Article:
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Stem Cell Therapy for Parkinson's Proves Safe in Primates

D-briefBy Becky LangSeptember 26, 2013 9:50 PM


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In a step that brings stem cells closer to the clinic, researchers in Japan have found that transplanting reprogrammed stem cells into the brains of primates elicits little rejection by their immune systems. Induced pluripotent stem cells (iPSCs) are created when skin cells, for example, are genetically reprogrammed to an embryonic-like state. This kind of stem cells holds great potential for the treatment of disease, since the cells are genetically identical to the patient they are taken from. However, studies in rodents have suggested that the immune system may still recognize cells derived from iPSCs as foreign, and mount an attack on them. This has cast doubt on the feasibility of similar cell therapy for humans.

Parkinson's Neurons

To test this in an animal more closely related to humans, researchers studied macaques. Using cells taken from the monkeys' mouths or from their bloodstream, the researchers created iPSCs which they then, in turn, transformed into neurons. These neurons were of a specific kind: dopamine-producing neurons, the type depleted by Parkinson's disease. Each monkey got six injections of these neurons into its brain---some which had been made from their own cells and others which were from another individual and therefore mismatched. The team could then see what kind of immune response each type produced.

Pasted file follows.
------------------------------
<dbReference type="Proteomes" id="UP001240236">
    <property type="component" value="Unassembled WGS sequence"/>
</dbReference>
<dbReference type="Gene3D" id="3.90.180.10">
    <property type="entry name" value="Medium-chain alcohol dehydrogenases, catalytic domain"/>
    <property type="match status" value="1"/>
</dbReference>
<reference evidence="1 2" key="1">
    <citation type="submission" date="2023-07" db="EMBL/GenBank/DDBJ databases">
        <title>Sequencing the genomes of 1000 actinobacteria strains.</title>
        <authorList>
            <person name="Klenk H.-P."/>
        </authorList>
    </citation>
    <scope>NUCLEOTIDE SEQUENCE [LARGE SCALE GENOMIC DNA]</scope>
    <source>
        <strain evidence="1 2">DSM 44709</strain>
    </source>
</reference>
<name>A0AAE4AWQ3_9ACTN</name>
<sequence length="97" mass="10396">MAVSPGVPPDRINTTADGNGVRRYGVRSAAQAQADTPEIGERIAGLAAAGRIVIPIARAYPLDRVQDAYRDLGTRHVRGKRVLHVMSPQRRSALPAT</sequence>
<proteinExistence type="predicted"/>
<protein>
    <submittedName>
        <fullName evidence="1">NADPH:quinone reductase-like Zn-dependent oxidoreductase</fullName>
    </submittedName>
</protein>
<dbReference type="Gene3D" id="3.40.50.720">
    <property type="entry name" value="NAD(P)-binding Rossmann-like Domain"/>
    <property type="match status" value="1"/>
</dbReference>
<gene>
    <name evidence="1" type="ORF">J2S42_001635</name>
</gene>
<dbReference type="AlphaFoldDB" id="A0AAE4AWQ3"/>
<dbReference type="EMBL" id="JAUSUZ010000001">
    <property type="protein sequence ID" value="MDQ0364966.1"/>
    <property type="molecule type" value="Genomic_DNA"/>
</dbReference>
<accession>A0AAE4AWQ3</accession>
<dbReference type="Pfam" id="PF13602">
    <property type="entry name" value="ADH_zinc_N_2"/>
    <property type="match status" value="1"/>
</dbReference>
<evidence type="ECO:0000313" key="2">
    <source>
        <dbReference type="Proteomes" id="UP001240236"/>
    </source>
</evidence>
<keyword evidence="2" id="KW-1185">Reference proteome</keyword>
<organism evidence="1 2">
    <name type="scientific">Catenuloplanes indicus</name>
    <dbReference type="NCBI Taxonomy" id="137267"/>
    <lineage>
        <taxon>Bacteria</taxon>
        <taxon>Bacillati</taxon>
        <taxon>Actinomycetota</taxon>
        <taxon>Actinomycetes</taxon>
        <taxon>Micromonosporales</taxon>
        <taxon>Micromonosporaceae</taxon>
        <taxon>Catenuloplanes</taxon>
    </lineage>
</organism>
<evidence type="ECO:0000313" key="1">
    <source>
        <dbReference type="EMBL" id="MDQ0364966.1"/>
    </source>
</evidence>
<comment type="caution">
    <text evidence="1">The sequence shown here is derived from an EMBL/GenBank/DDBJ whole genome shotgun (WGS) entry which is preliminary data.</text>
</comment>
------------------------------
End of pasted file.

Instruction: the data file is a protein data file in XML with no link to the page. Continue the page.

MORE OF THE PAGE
Immune Success

Over subsequent months of observation, the monkeys showed very little immune response to transplants of their own cells. Their immune response was much higher in response to cells from another monkey. The team also tracked how well the neurons survived after transplantation. They found that even when there was an immune response from the primate, the dopamine-producing neurons survived. The study is published today in Stem Cell Reports. Trials using iPSCs to treat people with Parkinson's disease could therefore be on the horizon. "These findings give a rationale to start autologous transplantation---at least of neural cells---in clinical situations," says senior author Jun Takahashi of Kyoto University. Image by Oliver Sved / Shutterstock

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